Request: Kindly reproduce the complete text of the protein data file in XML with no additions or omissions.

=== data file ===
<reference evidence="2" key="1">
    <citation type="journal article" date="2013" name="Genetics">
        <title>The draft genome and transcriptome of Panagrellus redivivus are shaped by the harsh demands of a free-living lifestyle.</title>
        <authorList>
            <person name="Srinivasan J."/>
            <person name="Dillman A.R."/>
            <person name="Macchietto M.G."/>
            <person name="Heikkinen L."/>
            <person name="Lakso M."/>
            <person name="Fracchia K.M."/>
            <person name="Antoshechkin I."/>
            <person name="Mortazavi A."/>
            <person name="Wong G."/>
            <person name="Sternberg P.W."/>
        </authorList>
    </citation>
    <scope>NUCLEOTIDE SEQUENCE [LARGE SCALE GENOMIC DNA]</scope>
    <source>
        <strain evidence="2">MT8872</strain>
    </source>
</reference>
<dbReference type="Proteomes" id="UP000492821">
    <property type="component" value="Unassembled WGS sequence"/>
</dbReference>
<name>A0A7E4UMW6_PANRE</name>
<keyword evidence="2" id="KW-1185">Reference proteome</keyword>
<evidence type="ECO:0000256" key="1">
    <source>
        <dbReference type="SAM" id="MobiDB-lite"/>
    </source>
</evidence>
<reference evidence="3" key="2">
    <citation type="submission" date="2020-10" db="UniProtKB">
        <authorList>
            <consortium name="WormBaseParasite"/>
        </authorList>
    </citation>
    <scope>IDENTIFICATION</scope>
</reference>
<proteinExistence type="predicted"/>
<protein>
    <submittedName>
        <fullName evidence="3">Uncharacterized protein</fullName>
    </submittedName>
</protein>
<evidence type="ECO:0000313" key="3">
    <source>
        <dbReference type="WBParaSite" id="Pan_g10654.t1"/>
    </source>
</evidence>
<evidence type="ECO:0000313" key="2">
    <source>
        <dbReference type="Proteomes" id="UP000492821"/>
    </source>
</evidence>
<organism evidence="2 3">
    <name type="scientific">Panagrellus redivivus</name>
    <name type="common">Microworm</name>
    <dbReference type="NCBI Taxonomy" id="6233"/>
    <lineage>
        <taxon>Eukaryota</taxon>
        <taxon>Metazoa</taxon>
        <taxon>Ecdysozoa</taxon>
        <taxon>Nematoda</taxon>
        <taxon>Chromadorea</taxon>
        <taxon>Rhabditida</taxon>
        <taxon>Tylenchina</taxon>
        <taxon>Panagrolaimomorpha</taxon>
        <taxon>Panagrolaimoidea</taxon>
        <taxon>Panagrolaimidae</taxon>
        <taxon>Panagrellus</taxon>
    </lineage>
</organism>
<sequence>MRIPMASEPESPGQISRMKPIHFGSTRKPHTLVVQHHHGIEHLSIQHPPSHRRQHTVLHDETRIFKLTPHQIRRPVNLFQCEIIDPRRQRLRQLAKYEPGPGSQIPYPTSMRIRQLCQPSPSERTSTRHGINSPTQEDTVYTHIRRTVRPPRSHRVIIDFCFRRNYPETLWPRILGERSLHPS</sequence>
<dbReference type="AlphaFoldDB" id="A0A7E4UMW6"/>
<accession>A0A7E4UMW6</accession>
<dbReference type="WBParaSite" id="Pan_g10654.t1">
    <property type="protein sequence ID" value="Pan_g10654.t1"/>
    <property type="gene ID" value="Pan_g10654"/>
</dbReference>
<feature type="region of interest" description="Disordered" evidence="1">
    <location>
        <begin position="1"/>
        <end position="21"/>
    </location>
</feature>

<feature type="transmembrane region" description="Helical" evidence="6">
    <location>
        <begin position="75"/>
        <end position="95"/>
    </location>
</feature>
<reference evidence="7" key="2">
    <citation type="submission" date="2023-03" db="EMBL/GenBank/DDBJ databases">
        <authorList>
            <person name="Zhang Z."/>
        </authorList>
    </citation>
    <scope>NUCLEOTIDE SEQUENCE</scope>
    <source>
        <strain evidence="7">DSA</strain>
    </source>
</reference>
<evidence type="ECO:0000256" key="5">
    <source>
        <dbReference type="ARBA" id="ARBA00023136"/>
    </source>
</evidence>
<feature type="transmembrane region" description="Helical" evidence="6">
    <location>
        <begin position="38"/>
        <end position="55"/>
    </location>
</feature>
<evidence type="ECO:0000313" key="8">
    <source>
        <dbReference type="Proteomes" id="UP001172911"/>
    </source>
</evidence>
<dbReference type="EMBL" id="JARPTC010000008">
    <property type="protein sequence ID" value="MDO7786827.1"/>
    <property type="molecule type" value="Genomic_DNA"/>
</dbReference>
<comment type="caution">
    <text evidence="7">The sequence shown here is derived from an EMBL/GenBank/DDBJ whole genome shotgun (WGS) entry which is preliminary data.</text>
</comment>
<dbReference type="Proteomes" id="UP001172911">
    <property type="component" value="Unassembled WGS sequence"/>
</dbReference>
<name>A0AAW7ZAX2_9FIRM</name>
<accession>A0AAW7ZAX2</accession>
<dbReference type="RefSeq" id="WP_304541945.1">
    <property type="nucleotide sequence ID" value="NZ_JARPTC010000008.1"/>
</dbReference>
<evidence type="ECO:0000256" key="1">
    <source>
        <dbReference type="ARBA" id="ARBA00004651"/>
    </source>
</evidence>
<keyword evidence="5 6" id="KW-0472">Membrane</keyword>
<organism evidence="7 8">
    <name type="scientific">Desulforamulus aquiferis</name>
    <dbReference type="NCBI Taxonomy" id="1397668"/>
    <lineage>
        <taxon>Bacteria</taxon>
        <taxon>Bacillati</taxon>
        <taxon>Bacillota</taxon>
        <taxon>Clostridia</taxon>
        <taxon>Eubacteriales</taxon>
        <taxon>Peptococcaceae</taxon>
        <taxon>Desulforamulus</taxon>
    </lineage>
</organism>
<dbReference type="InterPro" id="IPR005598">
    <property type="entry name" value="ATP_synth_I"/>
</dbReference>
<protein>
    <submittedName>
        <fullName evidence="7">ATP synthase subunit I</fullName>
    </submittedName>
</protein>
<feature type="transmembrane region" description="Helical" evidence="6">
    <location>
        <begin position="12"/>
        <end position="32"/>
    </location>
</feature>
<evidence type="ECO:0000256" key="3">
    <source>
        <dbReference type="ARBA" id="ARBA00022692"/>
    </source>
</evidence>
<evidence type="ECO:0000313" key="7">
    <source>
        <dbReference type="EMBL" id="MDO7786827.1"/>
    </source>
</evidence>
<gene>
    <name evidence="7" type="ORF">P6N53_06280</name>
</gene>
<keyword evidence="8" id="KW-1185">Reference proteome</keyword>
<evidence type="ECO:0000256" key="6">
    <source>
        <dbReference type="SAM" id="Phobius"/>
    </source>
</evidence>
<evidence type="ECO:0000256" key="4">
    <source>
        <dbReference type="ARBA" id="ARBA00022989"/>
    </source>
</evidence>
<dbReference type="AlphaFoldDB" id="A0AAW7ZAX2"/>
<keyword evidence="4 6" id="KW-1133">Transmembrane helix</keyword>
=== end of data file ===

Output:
<reference evidence="2" key="1">
    <citation type="journal article" date="2013" name="Genetics">
        <title>The draft genome and transcriptome of Panagrellus redivivus are shaped by the harsh demands of a free-living lifestyle.</title>
        <authorList>
            <person name="Srinivasan J."/>
            <person name="Dillman A.R."/>
            <person name="Macchietto M.G."/>
            <person name="Heikkinen L."/>
            <person name="Lakso M."/>
            <person name="Fracchia K.M."/>
            <person name="Antoshechkin I."/>
            <person name="Mortazavi A."/>
            <person name="Wong G."/>
            <person name="Sternberg P.W."/>
        </authorList>
    </citation>
    <scope>NUCLEOTIDE SEQUENCE [LARGE SCALE GENOMIC DNA]</scope>
    <source>
        <strain evidence="2">MT8872</strain>
    </source>
</reference>
<dbReference type="Proteomes" id="UP000492821">
    <property type="component" value="Unassembled WGS sequence"/>
</dbReference>
<name>A0A7E4UMW6_PANRE</name>
<keyword evidence="2" id="KW-1185">Reference proteome</keyword>
<evidence type="ECO:0000256" key="1">
    <source>
        <dbReference type="SAM" id="MobiDB-lite"/>
    </source>
</evidence>
<reference evidence="3" key="2">
    <citation type="submission" date="2020-10" db="UniProtKB">
        <authorList>
            <consortium name="WormBaseParasite"/>
        </authorList>
    </citation>
    <scope>IDENTIFICATION</scope>
</reference>
<proteinExistence type="predicted"/>
<protein>
    <submittedName>
        <fullName evidence="3">Uncharacterized protein</fullName>
    </submittedName>
</protein>
<evidence type="ECO:0000313" key="3">
    <source>
        <dbReference type="WBParaSite" id="Pan_g10654.t1"/>
    </source>
</evidence>
<evidence type="ECO:0000313" key="2">
    <source>
        <dbReference type="Proteomes" id="UP000492821"/>
    </source>
</evidence>
<organism evidence="2 3">
    <name type="scientific">Panagrellus redivivus</name>
    <name type="common">Microworm</name>
    <dbReference type="NCBI Taxonomy" id="6233"/>
    <lineage>
        <taxon>Eukaryota</taxon>
        <taxon>Metazoa</taxon>
        <taxon>Ecdysozoa</taxon>
        <taxon>Nematoda</taxon>
        <taxon>Chromadorea</taxon>
        <taxon>Rhabditida</taxon>
        <taxon>Tylenchina</taxon>
        <taxon>Panagrolaimomorpha</taxon>
        <taxon>Panagrolaimoidea</taxon>
        <taxon>Panagrolaimidae</taxon>
        <taxon>Panagrellus</taxon>
    </lineage>
</organism>
<sequence>MRIPMASEPESPGQISRMKPIHFGSTRKPHTLVVQHHHGIEHLSIQHPPSHRRQHTVLHDETRIFKLTPHQIRRPVNLFQCEIIDPRRQRLRQLAKYEPGPGSQIPYPTSMRIRQLCQPSPSERTSTRHGINSPTQEDTVYTHIRRTVRPPRSHRVIIDFCFRRNYPETLWPRILGERSLHPS</sequence>
<dbReference type="AlphaFoldDB" id="A0A7E4UMW6"/>
<accession>A0A7E4UMW6</accession>
<dbReference type="WBParaSite" id="Pan_g10654.t1">
    <property type="protein sequence ID" value="Pan_g10654.t1"/>
    <property type="gene ID" value="Pan_g10654"/>
</dbReference>
<feature type="region of interest" description="Disordered" evidence="1">
    <location>
        <begin position="1"/>
        <end position="21"/>
    </location>
</feature>

<feature type="transmembrane region" description="Helical" evidence="6">
    <location>
        <begin position="75"/>
        <end position="95"/>
    </location>
</feature>
<reference evidence="7" key="2">
    <citation type="submission" date="2023-03" db="EMBL/GenBank/DDBJ databases">
        <authorList>
            <person name="Zhang Z."/>
        </authorList>
    </citation>
    <scope>NUCLEOTIDE SEQUENCE</scope>
    <source>
        <strain evidence="7">DSA</strain>
    </source>
</reference>
<evidence type="ECO:0000256" key="5">
    <source>
        <dbReference type="ARBA" id="ARBA00023136"/>
    </source>
</evidence>
<feature type="transmembrane region" description="Helical" evidence="6">
    <location>
        <begin position="38"/>
        <end position="55"/>
    </location>
</feature>
<evidence type="ECO:0000313" key="8">
    <source>
        <dbReference type="Proteomes" id="UP001172911"/>
    </source>
</evidence>
<dbReference type="EMBL" id="JARPTC010000008">
    <property type="protein sequence ID" value="MDO7786827.1"/>
    <property type="molecule type" value="Genomic_DNA"/>
</dbReference>
<comment type="caution">
    <text evidence="7">The sequence shown here is derived from an EMBL/GenBank/DDBJ whole genome shotgun (WGS) entry which is preliminary data.</text>
</comment>
<dbReference type="Proteomes" id="UP001172911">
    <property type="component" value="Unassembled WGS sequence"/>
</dbReference>
<name>A0AAW7ZAX2_9FIRM</name>
<accession>A0AAW7ZAX2</accession>
<dbReference type="RefSeq" id="WP_304541945.1">
    <property type="nucleotide sequence ID" value="NZ_JARPTC010000008.1"/>
</dbReference>
<evidence type="ECO:0000256" key="1">
    <source>
        <dbReference type="ARBA" id="ARBA00004651"/>
    </source>
</evidence>
<keyword evidence="5 6" id="KW-0472">Membrane</keyword>
<organism evidence="7 8">
    <name type="scientific">Desulforamulus aquiferis</name>
    <dbReference type="NCBI Taxonomy" id="1397668"/>
    <lineage>
        <taxon>Bacteria</taxon>
        <taxon>Bacillati</taxon>
        <taxon>Bacillota</taxon>
        <taxon>Clostridia</taxon>
        <taxon>Eubacteriales</taxon>
        <taxon>Peptococcaceae</taxon>
        <taxon>Desulforamulus</taxon>
    </lineage>
</organism>
<dbReference type="InterPro" id="IPR005598">
    <property type="entry name" value="ATP_synth_I"/>
</dbReference>
<protein>
    <submittedName>
        <fullName evidence="7">ATP synthase subunit I</fullName>
    </submittedName>
</protein>
<feature type="transmembrane region" description="Helical" evidence="6">
    <location>
        <begin position="12"/>
        <end position="32"/>
    </location>
</feature>
<evidence type="ECO:0000256" key="3">
    <source>
        <dbReference type="ARBA" id="ARBA00022692"/>
    </source>
</evidence>
<evidence type="ECO:0000313" key="7">
    <source>
        <dbReference type="EMBL" id="MDO7786827.1"/>
    </source>
</evidence>
<gene>
    <name evidence="7" type="ORF">P6N53_06280</name>
</gene>
<keyword evidence="8" id="KW-1185">Reference proteome</keyword>
<evidence type="ECO:0000256" key="6">
    <source>
        <dbReference type="SAM" id="Phobius"/>
    </source>
</evidence>
<evidence type="ECO:0000256" key="4">
    <source>
        <dbReference type="ARBA" id="ARBA00022989"/>
    </source>
</evidence>
<dbReference type="AlphaFoldDB" id="A0AAW7ZAX2"/>
<keyword evidence="4 6" id="KW-1133">Transmembrane helix</keyword>